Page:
Monday, January 18, 2010

My Booky Wooks 2009 (Part 1)

Like I wrote in my introduction to the equivalent post last year, I read a wide range of material. Mostly I read older books, but I do read newly published books too, if they interest me enough. In 2009, quite a few did. So, here are some relatively contemporary novels I read this past year, and why you should read them too. Or not, as the case may be:

2666 by Roberto Bolano
Full disclosure: I haven't finished Bolano's final novel. Its a mammoth book, and one to luxuriate in, and I'm reading it just the same way I read The Savage Detectives - in stages. Since the novel is split into 5 distinct parts, I have been reading them as separate books, with breaks and other reading in between. I only have the final book left to go, where Bolano apparently ties it all up, but I'm already awed by his achievement. This book contains multitudes, the writing is inspired, and Book 4, in particular, called "The Part about the Crimes" is one of the most sustained high-wire literary acts I've ever read. Here Bolano unblinkingly details the emergence of a serial killer (or killers) in his fictional Mexican border town of Santa Teresa (inspired by real events in Ciudad Juarez) and describes the discovery and remains of dozens of his mainly uneducated women victims. It is grim, monumentally powerful stuff, and hard to describe - you just have to read it. But its not an easy book - so surreal and personal and dark that it is often tedious and difficult, you have to commit to it to appreciate its greatness, to juggle its many aspects, its hints and suggestions in your mind. Bolano wrote it with the knowledge of his own imminent death in mind, and that much is obvious in the text. But its never a depressing read, really. Horrific in places yes, but Bolano is too interested and curious about life and its energy for that not to communicate itself through his writing, and his book is instead electric.

Jeff in Venice, Death In Varanasi by Geoff Dyer
Dyer seems incapable of writing a conventionally fictional novel. Each of his books mixes essay with autobiography with travelogue with fiction, and this is no different. Split into two sections, the book firstly follows an Arts journalist to a blazingly hot Venice for the Biennale, where he meets a young American woman and they enjoy a brief but intense affair. The second part follows another man - he may be the same character, but it is never made clear - to Varanasi in India where he hangs around for weeks, not doing very much at all. So: the first book chronicles a man's hedonism and pursuit of his desires, while the second reveals a sort of slow death of the self, as all his wants and desires fall away in the heat an inertia of a place where people go to die. As ever with Dyer, the writing is brilliant - witty, transportive and with an understanding of tone denied to all but a few novelists. He is a great observer, casually mining interactions for comedy and awkwardness while also maintaining the ability to suggest a certain profundity in his work. In other words, while he can make you laugh with a riff about the fecal matter in the air being responsible for his stomach problems in Varanasi, he does it while ruminating on the ties - cultural, personal, social - that bind our senses of self to us and what it might take to loosen them.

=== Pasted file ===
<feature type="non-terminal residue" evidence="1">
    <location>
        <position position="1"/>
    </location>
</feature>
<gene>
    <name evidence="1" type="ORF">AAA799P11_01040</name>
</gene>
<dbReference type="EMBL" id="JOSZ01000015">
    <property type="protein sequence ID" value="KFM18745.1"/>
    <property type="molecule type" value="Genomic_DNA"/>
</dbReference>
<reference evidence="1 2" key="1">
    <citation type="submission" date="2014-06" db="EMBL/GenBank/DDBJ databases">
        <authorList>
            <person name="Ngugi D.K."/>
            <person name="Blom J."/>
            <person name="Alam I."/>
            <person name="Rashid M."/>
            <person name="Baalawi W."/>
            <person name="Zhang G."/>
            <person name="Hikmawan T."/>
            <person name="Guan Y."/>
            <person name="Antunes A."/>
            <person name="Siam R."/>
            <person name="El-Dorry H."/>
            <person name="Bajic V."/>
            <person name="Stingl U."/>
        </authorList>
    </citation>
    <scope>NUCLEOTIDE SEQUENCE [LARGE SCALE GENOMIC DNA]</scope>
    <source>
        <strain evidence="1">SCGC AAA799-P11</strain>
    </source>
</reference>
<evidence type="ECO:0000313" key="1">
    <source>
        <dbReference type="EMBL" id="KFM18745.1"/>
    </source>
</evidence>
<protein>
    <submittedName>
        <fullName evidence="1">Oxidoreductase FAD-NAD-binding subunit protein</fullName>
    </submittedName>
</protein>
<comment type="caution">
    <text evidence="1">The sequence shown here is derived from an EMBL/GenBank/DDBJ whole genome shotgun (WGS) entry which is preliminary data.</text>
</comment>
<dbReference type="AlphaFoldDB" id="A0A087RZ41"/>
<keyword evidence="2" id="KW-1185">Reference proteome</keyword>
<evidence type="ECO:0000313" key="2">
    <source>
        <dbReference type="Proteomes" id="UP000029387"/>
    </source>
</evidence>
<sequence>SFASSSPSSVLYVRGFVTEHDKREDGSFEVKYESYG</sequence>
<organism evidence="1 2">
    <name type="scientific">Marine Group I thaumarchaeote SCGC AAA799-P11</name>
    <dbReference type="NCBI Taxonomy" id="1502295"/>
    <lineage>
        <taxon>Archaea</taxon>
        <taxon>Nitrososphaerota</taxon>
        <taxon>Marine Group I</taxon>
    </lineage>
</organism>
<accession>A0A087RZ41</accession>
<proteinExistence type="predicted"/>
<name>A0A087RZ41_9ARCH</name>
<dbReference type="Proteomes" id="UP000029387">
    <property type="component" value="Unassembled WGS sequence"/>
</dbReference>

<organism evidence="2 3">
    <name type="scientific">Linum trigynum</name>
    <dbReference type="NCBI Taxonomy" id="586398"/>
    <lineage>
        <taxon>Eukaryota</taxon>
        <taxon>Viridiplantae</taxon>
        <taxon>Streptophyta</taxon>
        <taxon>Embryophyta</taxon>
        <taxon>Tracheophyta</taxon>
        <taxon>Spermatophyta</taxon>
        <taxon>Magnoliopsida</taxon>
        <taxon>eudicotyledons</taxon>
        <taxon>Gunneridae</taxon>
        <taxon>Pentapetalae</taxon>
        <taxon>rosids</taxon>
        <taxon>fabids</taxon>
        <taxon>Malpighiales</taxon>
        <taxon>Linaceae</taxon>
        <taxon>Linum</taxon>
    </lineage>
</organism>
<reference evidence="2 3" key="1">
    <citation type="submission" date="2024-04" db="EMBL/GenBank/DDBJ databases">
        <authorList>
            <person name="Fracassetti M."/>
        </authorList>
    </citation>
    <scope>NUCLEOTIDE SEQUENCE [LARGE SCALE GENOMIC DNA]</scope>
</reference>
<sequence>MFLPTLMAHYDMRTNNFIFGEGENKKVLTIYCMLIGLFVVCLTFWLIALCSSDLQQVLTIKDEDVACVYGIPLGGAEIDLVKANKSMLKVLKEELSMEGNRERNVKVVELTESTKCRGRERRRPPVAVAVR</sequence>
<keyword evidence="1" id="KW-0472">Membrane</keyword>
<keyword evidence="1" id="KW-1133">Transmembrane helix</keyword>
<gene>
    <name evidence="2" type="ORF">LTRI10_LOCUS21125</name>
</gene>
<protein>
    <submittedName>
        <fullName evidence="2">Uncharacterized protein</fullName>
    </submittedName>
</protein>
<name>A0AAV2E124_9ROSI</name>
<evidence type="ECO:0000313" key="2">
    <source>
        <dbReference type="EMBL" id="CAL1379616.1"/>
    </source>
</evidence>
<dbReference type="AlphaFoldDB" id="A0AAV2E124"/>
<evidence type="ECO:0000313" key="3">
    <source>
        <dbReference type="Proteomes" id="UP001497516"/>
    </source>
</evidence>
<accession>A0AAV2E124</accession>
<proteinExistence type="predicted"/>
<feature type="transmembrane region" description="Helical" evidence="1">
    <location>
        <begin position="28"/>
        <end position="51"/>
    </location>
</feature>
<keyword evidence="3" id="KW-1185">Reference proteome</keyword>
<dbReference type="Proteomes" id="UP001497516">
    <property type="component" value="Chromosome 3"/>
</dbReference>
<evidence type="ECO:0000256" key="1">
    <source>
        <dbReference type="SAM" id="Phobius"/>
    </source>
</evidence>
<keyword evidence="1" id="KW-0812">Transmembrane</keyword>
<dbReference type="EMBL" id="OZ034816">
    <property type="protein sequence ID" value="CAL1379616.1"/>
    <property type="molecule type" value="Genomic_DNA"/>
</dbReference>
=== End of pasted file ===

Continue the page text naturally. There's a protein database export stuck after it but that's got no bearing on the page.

As The Great World Turns by Colum McCann
What is it with Irishmen writing great New York novels? Last year we had Joseph O'Neil's Netherland, and this year Colum McCann has a go, setting his story of interlinking lives in New York on the day of Phillipe Petit's wire-walk between the Twin Towers of the World Trade Centre during the 1970s. That act forms a poetic link - a barely glimpsed backdrop which surfaces at a few crucial junctures of the novel, which is otherwise concerned with the lives of an Irish Missionary Priest in the projects, of an aging and imprisoned hooker, of an artist involved in a car accident, of a Mother mourning a son lost to Vietnam, and of a photographer obsessed with the City's graffiti, among others. The only other McCann I have read is his debut, and while it was beautifully written, the sense persisted that it was teh work of an author yet to fully find his own voice. That sense is long gone, it seems. McCann's writing is rapturous, beautifully stylish and compelling, and the book just flows across the pages on its river of voices. The way it all ties in with Petit's walk - and by extension, with the future fate of the Twin Towers - is marvellously, subtly conveyed in a warm and moving final chapter set in the present day. A lovely book, deserving of all its praise and awards.